Culture

Food & Drink at Orkney’s International Science Festival

Food and drink are making the move online for this year’s Orkney International Science Festival.

Popular features each year are the daily lunches of Orkney fare at the Peedie Kirk, and the locally-themed Skaill House Sunday afternoon tea. The food and drink events enable visitors and local people alike to meet.


This year’s move online has presented a challenge but alternative approaches have been found, with make-your-own guides and virtual lunch tables.

Liz Ashworth in Moray and Phyllis Brown in Orkney have come together to produce two brochures with full menu guidance, recipes and lists of local suppliers from whom Orkney fare can be ordered direct.

Peedie Kirk Lunch Recipes


The Peedie Kirk lunch recipes include Orkney oatmeal soup and tattie drottle, smoked salmon and smoked mackerel pâté, beremeal bread and bere bannocks. Link: Orkney Lunch Recipes

Skaill House Afternoon Tea Recipes

Afternoon tea recipes for Skaill House include beremeal scones and dropped scones, an Orkney platter, and traditional home-baked cakes and biscuits. Link : Skaill House Recipe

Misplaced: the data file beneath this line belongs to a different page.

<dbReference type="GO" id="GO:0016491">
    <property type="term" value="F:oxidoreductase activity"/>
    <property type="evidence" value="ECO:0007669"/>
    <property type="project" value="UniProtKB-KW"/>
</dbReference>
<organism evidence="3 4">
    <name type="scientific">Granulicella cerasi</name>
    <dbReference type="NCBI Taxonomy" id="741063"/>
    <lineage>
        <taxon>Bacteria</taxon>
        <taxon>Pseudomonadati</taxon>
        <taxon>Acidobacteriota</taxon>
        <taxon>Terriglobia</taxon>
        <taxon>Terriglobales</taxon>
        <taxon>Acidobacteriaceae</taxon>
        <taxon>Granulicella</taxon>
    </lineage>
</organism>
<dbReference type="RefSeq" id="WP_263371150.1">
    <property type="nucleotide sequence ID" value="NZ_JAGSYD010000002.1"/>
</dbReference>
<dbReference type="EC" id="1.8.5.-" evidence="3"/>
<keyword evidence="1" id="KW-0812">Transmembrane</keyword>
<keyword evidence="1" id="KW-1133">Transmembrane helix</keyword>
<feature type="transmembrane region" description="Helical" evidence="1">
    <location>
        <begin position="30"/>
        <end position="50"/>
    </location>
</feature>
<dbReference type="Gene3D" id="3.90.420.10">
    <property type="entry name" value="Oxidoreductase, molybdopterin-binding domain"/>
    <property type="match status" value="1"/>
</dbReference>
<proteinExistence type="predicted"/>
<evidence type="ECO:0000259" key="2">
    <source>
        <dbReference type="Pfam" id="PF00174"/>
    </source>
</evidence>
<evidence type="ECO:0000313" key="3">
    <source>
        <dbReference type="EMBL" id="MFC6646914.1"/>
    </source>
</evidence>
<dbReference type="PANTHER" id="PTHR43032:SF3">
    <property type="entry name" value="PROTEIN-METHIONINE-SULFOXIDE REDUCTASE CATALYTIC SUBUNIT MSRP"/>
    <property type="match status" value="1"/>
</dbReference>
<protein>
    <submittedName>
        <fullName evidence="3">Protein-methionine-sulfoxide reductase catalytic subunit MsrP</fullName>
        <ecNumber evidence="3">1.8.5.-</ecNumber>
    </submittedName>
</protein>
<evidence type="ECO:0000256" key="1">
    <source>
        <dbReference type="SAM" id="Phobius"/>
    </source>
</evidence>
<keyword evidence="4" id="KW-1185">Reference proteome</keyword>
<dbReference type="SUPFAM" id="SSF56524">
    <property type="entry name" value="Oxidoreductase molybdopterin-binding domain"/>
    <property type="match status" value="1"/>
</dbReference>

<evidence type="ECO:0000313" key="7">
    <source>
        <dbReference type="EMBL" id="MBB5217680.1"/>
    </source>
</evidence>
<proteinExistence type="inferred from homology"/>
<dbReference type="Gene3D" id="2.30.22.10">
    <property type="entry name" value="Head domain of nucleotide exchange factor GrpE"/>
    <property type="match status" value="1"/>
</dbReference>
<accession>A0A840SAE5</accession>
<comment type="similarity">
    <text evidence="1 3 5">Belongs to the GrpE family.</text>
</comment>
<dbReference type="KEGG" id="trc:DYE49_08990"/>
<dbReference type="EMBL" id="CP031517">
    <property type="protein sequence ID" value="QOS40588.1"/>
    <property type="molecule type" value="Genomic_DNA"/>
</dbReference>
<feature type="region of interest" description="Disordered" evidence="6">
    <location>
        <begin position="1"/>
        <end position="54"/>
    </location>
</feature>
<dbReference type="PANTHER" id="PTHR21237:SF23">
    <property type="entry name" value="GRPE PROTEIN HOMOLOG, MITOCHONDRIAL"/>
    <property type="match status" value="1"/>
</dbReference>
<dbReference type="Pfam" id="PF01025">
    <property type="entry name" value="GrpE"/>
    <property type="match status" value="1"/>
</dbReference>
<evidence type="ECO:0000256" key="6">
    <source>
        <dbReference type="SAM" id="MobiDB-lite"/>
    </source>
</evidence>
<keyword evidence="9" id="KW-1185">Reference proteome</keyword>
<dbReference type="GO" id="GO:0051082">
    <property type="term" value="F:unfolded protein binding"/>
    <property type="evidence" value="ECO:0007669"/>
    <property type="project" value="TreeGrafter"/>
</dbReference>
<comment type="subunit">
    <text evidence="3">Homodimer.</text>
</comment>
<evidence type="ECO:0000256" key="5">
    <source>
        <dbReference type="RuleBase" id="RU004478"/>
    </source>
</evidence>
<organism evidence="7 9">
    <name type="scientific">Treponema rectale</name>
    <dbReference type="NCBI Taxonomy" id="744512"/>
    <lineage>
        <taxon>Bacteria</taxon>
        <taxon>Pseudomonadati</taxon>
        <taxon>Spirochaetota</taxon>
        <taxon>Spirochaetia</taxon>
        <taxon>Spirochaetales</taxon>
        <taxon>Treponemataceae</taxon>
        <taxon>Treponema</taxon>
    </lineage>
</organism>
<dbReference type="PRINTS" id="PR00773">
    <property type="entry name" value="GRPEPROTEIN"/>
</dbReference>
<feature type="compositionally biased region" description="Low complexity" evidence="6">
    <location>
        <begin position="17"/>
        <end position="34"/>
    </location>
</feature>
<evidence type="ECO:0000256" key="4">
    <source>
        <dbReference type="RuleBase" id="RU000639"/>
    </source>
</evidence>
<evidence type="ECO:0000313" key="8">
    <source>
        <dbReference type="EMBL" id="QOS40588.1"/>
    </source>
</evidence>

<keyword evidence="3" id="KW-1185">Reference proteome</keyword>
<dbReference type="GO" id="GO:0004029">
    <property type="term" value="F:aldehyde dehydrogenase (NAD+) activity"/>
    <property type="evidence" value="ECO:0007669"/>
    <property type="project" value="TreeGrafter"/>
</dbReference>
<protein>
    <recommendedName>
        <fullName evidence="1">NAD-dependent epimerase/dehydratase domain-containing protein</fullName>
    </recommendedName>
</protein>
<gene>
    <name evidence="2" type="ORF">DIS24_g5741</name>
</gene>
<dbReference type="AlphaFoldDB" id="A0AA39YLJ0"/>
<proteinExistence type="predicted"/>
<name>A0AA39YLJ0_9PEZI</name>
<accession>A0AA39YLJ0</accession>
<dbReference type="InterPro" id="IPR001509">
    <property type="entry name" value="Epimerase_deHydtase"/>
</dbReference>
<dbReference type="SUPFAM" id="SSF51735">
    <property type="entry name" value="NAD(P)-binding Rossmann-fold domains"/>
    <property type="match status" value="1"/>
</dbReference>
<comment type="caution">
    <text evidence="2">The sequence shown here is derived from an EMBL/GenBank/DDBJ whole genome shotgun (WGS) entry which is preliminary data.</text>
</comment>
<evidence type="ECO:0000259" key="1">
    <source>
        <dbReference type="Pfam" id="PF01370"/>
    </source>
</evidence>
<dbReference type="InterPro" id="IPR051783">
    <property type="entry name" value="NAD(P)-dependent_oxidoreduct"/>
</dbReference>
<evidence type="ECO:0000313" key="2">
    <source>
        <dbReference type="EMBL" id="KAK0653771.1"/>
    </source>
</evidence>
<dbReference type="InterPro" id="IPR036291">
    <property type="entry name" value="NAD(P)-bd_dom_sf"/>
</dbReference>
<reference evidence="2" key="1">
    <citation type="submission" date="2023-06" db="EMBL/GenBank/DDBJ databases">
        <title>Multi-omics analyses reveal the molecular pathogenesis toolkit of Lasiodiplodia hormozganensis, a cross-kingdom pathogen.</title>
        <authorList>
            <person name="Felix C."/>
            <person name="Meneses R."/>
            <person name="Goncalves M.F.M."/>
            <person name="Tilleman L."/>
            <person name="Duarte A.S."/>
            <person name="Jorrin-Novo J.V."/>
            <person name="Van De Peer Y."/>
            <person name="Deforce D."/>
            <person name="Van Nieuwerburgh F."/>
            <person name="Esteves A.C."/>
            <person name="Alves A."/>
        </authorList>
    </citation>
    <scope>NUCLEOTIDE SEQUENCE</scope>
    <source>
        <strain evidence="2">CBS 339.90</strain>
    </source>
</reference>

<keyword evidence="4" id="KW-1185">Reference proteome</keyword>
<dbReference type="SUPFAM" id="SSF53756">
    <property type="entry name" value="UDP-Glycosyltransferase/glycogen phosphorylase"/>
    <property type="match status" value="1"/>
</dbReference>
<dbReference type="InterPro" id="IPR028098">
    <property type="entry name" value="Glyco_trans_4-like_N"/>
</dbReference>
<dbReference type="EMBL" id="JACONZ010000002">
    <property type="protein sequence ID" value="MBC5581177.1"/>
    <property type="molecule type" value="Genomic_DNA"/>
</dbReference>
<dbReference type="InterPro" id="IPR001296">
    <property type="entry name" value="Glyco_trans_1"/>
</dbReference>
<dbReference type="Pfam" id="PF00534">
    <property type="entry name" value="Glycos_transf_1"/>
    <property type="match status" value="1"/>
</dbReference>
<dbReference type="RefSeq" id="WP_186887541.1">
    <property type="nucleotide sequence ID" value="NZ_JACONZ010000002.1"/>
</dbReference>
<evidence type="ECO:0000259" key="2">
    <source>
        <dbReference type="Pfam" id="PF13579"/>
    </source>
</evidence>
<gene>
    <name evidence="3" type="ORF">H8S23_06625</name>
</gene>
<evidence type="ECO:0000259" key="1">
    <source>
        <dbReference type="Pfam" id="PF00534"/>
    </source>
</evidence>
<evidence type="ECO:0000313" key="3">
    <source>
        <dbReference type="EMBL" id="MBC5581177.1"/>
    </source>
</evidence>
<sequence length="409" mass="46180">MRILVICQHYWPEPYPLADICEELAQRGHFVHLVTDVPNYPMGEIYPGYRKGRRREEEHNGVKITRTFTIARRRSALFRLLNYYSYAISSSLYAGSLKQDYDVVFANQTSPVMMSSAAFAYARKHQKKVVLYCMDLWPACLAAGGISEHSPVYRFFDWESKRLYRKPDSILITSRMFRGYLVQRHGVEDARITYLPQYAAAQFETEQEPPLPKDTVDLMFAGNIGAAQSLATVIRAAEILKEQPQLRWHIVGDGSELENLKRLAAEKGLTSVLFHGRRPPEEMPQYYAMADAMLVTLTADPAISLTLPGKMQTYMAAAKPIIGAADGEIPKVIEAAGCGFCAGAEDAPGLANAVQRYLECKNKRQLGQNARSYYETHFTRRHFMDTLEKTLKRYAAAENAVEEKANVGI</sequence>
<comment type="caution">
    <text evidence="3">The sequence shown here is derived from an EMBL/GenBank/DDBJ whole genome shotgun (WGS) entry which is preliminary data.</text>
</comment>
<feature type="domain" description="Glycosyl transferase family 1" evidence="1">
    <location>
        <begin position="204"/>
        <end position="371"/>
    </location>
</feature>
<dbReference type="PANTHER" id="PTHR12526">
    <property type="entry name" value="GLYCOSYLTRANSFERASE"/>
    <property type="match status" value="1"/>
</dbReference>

More information from the Festival’s website www.oisf.org

Virtual lunch tables will provide an opportunity to meet up with friends and speakers. There will be 15 minutes of live discussion at 1 pm, featuring each day three guest speakers, who will then move to the tables for question and discussion.

The lunch tables are free to attend, but numbers are limited, and everyone is asked to book early using an online form from the Festival’s website.

To join the lunchtime discussion around a table, you just need to book a space online with this form. This will give you a link to a seat at an online table where you can chat with other Festival-goers. Once there, you can move tables from time to time if you’d like to mix further.

Food topics are also among a range of videos produced for the Festival this year from various sources.

The LEADER-funded Foraging Fortnight has provided a film by Mark Jenkins of chef Paul Doull from the Foveran cooking scallops with foraged additions, including seaweed and chickweed.

A video has been specially made by Jack Norquoy for the Barony Mill, with a tour by guide Ellen Hay and a demonstration of bere bannock baking by Margaret Phillips.

The virtual tables format is also going to be used to take the Festival Club online, where each year Festival-goers round off the day at The Reel.

 For discussions in the evenings at the Festival Club. You just need to book a space, using this form.

The Festival will also have tables available for its closing ceilidh.


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